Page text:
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In the Groove
Score: 95%
ESRB: Everyone
Publisher: RedOctane
Developer: Roxor Games
Media: DVD/1
Players: 1 - 2 Players
Genre: Rhythm/ Health and Exercise/ Arcade

Graphics & Sound:
Hmm.... Graphics. The graphics in dancepad games have always seemed to be a bit lackluster to me; there might be some interesting visuals going on in the background, but the arrows are simply arrows - and those are the focus of the game. If you have really exciting backgrounds, they really only serve to make playing the game more difficult. That having been said, In The Groove seems to have about average visuals for a dancepad-based rhythm game. The backgrounds typically look like something from a club visualization system or graphics that might be used in a music video. They are simply animated clips, however. The only "models" in the game are the arrows and the arrow targets.

The song selection in In The Groove is not bad, with over 70 high energy songs from various music genres. In particular, I discovered that I liked MC Frontalot. A couple of MC Frontalot's songs are on In The Groove, including may wife's favorite, the Penny Arcade Theme song, referred to as "PA Theme" in the game.

There are several customizable arrow modifiers that can be turned on and off and combined to change how the game plays. These modifiers can affect the look of the arrows (and whether you can even see them at all) as well as the locations of the targets and other factors about the way the arrows move that can increase the difficulty of playing and change the overall experience. When you combine these modifiers together, the gameplay can get quite maddening. You'll want to play around with them a bit to see what is fun for you and your crew.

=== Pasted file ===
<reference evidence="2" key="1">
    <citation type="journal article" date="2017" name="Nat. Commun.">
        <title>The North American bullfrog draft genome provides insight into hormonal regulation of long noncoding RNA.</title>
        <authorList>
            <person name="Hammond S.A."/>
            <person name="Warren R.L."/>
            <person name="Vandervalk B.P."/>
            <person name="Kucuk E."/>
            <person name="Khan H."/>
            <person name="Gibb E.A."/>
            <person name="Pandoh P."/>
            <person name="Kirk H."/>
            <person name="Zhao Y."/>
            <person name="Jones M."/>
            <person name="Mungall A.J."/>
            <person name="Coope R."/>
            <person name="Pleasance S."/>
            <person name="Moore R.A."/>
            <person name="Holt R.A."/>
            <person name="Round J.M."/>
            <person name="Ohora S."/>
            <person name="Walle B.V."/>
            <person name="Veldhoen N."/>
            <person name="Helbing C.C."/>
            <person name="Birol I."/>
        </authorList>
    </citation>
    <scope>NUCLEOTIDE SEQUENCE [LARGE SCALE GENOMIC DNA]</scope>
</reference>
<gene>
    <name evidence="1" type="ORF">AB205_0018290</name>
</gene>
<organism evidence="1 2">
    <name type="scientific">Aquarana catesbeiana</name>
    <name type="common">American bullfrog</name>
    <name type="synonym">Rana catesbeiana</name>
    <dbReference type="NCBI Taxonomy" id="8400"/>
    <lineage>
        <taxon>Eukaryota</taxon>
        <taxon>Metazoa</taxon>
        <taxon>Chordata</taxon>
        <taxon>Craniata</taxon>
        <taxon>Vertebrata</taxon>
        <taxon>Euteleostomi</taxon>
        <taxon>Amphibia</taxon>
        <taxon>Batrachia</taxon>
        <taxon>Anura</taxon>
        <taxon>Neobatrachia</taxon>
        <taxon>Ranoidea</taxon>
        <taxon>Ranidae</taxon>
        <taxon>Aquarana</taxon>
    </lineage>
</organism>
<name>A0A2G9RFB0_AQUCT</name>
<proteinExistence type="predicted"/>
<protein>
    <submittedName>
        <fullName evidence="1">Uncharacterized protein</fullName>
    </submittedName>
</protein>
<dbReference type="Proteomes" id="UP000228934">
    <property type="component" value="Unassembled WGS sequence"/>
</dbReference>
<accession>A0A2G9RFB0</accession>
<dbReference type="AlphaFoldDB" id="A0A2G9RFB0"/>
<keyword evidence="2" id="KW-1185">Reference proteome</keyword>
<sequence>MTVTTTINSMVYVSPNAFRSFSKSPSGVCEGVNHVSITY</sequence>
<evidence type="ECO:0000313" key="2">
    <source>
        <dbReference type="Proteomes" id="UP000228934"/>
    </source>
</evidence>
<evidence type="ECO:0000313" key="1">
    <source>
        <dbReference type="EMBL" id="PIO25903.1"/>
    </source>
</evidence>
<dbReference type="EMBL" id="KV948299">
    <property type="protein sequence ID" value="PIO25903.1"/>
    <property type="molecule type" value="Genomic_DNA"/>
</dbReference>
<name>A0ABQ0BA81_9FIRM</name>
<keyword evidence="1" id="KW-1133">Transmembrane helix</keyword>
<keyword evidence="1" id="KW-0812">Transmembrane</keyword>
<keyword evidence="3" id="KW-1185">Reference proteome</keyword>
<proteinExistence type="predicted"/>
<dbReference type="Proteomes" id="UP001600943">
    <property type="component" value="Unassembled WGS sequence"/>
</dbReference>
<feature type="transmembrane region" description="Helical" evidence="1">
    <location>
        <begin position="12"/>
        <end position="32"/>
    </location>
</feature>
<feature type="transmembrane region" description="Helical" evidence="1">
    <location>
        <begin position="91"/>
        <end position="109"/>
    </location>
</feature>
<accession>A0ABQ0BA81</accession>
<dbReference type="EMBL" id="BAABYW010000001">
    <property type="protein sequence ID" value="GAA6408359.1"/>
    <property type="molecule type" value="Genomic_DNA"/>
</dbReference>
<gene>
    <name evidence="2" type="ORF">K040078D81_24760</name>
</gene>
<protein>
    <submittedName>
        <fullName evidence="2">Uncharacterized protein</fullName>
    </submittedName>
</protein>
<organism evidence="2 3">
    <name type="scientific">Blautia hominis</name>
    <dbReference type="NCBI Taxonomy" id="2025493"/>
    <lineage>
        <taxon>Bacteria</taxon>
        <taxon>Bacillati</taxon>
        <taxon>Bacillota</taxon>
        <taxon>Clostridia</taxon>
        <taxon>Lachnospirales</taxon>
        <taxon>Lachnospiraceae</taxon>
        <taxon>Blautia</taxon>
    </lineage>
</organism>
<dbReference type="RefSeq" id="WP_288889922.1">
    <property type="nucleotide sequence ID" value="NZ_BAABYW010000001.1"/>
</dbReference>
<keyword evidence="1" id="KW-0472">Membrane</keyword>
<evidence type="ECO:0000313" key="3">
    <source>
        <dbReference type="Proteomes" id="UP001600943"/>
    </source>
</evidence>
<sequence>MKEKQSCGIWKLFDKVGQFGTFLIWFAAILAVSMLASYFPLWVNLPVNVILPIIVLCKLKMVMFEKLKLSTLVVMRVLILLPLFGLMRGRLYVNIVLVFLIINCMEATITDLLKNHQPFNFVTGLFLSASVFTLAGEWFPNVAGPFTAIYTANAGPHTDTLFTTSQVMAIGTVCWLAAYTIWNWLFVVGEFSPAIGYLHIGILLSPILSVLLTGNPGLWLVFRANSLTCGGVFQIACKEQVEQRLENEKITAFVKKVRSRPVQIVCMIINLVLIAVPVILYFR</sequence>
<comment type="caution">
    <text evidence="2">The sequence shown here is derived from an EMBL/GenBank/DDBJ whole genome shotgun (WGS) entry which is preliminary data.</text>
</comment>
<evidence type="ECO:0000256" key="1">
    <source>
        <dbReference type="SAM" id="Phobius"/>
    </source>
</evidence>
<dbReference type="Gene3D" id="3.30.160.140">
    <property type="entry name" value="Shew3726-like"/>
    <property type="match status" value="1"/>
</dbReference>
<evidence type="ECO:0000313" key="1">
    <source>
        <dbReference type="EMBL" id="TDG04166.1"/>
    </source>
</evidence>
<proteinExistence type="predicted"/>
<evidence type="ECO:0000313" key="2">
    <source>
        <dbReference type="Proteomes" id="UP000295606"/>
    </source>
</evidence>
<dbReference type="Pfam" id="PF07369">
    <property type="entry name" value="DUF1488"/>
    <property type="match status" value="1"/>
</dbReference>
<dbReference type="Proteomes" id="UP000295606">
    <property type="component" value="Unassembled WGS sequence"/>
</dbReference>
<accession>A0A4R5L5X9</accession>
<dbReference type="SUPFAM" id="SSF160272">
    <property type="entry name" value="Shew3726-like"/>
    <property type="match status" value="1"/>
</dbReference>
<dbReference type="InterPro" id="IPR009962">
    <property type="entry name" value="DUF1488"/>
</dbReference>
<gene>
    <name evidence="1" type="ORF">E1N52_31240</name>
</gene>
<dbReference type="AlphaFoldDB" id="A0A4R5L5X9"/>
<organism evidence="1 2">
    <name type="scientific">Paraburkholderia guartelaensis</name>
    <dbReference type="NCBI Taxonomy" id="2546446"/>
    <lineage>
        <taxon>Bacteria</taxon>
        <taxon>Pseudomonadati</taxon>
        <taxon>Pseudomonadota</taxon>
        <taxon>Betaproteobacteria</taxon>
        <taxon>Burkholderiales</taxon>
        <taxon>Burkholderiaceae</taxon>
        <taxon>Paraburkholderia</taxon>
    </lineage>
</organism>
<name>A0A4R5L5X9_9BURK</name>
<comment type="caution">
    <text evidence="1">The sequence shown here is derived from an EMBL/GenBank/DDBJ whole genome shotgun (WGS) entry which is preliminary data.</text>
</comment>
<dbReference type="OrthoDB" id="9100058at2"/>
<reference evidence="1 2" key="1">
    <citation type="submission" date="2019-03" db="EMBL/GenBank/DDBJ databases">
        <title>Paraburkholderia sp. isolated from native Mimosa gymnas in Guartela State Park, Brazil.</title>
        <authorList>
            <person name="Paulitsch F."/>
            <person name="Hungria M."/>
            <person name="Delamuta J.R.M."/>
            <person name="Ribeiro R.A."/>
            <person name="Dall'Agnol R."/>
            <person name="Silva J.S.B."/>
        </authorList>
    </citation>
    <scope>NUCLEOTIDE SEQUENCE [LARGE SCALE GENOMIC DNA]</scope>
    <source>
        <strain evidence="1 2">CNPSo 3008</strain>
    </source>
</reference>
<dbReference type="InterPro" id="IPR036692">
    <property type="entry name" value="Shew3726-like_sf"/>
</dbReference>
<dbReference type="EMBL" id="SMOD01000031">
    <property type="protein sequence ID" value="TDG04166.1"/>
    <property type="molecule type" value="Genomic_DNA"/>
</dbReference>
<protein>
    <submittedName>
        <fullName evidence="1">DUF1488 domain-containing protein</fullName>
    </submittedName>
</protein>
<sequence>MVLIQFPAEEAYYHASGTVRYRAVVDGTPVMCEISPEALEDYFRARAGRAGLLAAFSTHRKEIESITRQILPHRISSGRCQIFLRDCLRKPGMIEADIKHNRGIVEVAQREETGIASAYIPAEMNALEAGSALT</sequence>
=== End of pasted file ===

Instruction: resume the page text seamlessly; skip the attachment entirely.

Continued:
One interesting modifier that can be selected will randomize the steps. This basically means that in a given song at a specific difficulty setting, whether there was a single step, a jump, a hand, a hold or a mine, the same type of move will be used, but the specific directions involved are randomized on a per step basis. Put quite plainly, you can test your skill against other players without worrying about them having memorized the moves. Of course, you'll have to read as you go, too.

The Fitness Mode is a nice feature, allowing you to set a goal and to use the game to work out until you reach that goal. The game even keeps "score", showing you the number of calories you've burned so far. This would have been a much more useful feature, however, if it were possible to switch back and forth between stored profiles or to play a multiplayer game in Fitness Mode, switching back and forth. I find that my wife and I will combine our caloric goals and then just take turns until we meet that goal, but that's not as accurate as it would be if we could switch rapidly back and forth between profiles.

And for those of you who are more fit and have developed some skills at these sort of things, In The Groove supports play with two pads as well - either for competition or single-player gameplay across both dancepads. If you plan to attempt playing across two pads, be extra careful that they stay put; many of the dancepads on the market are thin, flimsy and can slip around if you are exerting force from the side. Personally, I played In The Groove on one of Red Octane's Ignition Pads - that's a fine piece of pad.